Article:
1. 360 cubic inch Chrysler V8 developing 255 brake horsepower at 4,400 revolutions per minute. Or 265 cubic inch displacement Hemi six cylinder.
  2. Smooth 3-speed column mounted “TorqueFlite” automatic transmission.
  3. Torsion bar front suspension with anti-lean sway bar. 4-leaf semi elliptic spring rear suspension with isolators for noise reduction.
  4. Unibody construction using 8,000 individual welds for enormous strength and silence

Quality Control:

  1. Double thickness paint-work and sound insulation throughout.
  2. 11 additional inspectors devote full time to performing 140 overlapping quality control checks.
  3. A 12 mile open road test is carried out in addition to the normal factory road test.

Visitor Rating:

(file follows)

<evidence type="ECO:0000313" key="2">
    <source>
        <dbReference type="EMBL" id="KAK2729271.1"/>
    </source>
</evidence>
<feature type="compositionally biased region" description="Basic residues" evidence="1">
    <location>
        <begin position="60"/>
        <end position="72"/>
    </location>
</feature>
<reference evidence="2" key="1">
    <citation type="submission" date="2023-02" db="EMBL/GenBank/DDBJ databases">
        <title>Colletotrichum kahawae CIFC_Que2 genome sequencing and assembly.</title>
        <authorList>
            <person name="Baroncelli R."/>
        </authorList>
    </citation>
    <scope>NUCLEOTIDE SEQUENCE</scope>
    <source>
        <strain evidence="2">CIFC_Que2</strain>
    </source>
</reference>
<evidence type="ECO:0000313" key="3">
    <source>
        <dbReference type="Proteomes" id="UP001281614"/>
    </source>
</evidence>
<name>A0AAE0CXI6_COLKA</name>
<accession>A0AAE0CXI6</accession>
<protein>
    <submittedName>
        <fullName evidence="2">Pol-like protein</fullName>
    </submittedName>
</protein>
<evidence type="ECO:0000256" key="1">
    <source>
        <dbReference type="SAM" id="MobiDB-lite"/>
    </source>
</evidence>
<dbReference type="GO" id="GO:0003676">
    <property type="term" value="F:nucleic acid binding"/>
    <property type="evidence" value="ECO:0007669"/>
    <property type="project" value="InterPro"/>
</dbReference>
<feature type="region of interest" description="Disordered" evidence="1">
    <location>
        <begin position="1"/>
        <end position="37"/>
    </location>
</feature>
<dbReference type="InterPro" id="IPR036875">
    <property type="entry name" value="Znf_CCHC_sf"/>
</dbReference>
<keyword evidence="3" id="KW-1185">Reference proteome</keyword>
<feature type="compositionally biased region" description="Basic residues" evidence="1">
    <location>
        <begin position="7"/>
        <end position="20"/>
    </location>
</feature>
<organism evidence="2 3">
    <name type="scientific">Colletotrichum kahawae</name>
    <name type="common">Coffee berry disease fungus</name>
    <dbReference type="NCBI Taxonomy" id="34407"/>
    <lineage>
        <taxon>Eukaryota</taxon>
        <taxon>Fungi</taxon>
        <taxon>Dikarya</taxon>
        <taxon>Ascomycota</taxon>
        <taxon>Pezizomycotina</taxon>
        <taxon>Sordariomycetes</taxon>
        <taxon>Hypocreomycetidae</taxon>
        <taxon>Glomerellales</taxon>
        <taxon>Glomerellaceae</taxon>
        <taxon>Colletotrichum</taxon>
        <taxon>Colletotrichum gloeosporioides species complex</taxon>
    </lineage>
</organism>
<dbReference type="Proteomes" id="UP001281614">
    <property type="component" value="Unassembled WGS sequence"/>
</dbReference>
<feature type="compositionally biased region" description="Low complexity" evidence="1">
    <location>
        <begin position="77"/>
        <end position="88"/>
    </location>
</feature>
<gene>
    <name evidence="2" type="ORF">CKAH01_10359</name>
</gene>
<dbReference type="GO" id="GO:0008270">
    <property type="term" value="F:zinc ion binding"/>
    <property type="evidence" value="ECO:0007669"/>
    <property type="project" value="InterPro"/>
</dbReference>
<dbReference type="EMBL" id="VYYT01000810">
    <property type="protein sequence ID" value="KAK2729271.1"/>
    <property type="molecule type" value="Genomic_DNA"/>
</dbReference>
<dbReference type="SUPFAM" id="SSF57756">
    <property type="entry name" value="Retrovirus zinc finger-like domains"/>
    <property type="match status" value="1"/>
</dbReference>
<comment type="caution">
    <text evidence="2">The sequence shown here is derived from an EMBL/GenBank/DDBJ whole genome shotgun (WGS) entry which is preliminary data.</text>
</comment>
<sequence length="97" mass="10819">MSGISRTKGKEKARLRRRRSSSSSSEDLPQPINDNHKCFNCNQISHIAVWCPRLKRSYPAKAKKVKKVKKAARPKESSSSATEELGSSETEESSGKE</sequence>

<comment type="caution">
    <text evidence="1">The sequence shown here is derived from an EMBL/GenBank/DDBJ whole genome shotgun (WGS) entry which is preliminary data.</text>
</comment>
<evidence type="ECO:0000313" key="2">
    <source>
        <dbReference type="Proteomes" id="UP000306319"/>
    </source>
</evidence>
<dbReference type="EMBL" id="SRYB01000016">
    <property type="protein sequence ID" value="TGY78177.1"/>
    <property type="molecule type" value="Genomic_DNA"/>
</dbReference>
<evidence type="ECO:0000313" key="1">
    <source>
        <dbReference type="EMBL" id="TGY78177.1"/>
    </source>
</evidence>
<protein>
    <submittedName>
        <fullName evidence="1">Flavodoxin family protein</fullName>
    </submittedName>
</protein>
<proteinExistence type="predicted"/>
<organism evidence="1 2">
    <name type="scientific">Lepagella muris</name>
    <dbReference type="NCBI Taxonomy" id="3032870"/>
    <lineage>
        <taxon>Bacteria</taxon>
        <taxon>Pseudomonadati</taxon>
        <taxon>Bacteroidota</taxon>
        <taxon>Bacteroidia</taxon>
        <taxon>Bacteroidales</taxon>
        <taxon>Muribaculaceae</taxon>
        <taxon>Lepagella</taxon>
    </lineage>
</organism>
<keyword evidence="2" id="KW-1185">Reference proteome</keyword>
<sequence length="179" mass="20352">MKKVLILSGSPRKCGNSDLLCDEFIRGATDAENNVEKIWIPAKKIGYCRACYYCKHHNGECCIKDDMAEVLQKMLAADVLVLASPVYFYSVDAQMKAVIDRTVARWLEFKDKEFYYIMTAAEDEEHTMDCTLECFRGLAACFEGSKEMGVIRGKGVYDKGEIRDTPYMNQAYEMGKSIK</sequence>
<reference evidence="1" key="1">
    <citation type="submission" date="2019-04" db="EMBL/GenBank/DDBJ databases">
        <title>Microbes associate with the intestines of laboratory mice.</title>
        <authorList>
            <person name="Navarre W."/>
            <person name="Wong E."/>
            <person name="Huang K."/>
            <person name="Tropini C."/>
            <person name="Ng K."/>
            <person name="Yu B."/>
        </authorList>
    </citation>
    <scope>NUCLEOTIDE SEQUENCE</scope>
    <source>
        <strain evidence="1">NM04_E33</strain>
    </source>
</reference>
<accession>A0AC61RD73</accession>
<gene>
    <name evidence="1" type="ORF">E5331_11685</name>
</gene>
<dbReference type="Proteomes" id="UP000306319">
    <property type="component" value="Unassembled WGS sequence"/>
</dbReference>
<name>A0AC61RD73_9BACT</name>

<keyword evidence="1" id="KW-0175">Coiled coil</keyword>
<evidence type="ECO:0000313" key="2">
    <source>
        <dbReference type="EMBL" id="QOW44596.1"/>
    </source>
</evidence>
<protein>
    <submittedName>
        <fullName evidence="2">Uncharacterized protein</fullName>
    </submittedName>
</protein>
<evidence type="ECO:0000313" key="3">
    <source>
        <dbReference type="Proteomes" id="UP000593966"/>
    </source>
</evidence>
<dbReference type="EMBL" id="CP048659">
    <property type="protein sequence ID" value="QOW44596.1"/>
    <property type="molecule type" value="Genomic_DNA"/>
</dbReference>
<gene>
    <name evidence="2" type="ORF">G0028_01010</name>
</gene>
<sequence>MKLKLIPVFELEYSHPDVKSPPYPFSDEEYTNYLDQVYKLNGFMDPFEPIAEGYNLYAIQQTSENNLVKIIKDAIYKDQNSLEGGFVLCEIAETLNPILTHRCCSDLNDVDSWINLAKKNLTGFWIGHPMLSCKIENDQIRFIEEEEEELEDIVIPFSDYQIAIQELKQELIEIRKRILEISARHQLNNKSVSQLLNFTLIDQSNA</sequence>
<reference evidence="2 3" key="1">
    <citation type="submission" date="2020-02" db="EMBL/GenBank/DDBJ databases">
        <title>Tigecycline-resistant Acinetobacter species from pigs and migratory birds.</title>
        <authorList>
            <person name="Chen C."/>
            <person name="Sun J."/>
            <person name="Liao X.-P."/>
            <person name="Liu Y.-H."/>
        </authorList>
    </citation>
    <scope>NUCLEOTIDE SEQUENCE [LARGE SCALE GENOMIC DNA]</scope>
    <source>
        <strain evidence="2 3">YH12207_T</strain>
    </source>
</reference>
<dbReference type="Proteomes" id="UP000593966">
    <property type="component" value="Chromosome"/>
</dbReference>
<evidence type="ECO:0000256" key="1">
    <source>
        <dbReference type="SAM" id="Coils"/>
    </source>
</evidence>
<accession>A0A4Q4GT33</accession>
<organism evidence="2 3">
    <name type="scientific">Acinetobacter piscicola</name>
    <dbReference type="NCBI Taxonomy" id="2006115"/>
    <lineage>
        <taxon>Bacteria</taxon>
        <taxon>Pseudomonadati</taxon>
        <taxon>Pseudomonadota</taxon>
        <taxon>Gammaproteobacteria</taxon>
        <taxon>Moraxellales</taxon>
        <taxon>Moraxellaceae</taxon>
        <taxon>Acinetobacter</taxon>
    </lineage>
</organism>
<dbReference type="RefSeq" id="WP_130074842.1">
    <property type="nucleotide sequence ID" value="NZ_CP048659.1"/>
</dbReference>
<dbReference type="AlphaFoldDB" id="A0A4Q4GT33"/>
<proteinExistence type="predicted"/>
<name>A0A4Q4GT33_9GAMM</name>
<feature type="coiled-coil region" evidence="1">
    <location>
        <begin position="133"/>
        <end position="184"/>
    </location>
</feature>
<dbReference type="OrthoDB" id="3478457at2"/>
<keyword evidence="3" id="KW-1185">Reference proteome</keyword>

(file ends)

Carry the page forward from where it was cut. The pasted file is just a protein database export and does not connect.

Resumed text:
Also see:


Valiant VH/CH Specifications
Chrysler Valiant History
Reader Reviews page 1 of 1
Click here to add your review
Robi
Posted 835 days ago
I worked at CAL back when the Chrysler by Chrysler was produced. Couple of things: at one time the marketing men decided they should be able to provide a vehicle to customer spec [colour, trim, eng/trans spec, etc] from stock, so there were a huge number built & sitting on the grass, one of every combination. Unbelievable in this day of rationalisation & lean production. The other was the Chief Engineer of the day, Walt McPherson, drove one and had crossply tyres for around town use, but had steel belt radials fitted for driving outside the metro area. He didn't like the ride characteristics of the radials. The 360 was great fun to drive, altho it was deliberately built with ride & handling moved to the 'soft & somewhat floaty' end of the scale that passed for luxury in those days. Despite that we matched the SA Police driver training lap times [with HQ's to be fair, pre RTS] at Adelaide International Raceway, but that's another story in itself.